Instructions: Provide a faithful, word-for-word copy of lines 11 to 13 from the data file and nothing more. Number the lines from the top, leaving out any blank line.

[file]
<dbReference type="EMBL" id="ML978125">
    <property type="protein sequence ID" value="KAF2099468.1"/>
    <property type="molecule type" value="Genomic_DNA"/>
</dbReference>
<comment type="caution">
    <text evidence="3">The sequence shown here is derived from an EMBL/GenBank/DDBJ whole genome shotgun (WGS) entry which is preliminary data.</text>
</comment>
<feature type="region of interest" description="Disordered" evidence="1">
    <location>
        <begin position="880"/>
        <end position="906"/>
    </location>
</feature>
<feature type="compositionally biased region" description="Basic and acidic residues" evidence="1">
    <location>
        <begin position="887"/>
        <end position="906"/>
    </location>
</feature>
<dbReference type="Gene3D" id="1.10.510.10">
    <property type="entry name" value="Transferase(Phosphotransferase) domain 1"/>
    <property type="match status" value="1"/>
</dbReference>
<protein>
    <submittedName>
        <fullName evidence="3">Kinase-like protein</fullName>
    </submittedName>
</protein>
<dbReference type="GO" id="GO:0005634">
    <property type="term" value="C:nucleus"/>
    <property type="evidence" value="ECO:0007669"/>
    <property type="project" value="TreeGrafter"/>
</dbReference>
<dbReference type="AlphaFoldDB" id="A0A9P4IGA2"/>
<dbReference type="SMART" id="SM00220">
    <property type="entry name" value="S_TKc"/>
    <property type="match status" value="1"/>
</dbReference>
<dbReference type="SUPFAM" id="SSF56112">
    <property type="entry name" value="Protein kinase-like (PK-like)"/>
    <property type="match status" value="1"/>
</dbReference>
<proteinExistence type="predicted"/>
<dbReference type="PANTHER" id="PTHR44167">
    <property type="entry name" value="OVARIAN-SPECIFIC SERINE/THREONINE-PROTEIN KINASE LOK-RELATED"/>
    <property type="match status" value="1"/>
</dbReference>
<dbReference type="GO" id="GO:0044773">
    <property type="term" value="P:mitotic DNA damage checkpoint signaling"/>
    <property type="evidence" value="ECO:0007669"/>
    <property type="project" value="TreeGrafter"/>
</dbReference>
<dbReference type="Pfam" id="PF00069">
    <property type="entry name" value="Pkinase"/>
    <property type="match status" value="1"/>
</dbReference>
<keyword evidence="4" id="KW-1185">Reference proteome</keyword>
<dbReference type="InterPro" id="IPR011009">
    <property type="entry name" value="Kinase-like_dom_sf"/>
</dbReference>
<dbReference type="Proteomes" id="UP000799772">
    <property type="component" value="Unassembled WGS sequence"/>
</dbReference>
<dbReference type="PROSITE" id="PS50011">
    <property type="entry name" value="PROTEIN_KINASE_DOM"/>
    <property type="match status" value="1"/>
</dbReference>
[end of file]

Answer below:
        <end position="906"/>
    </location>
</feature>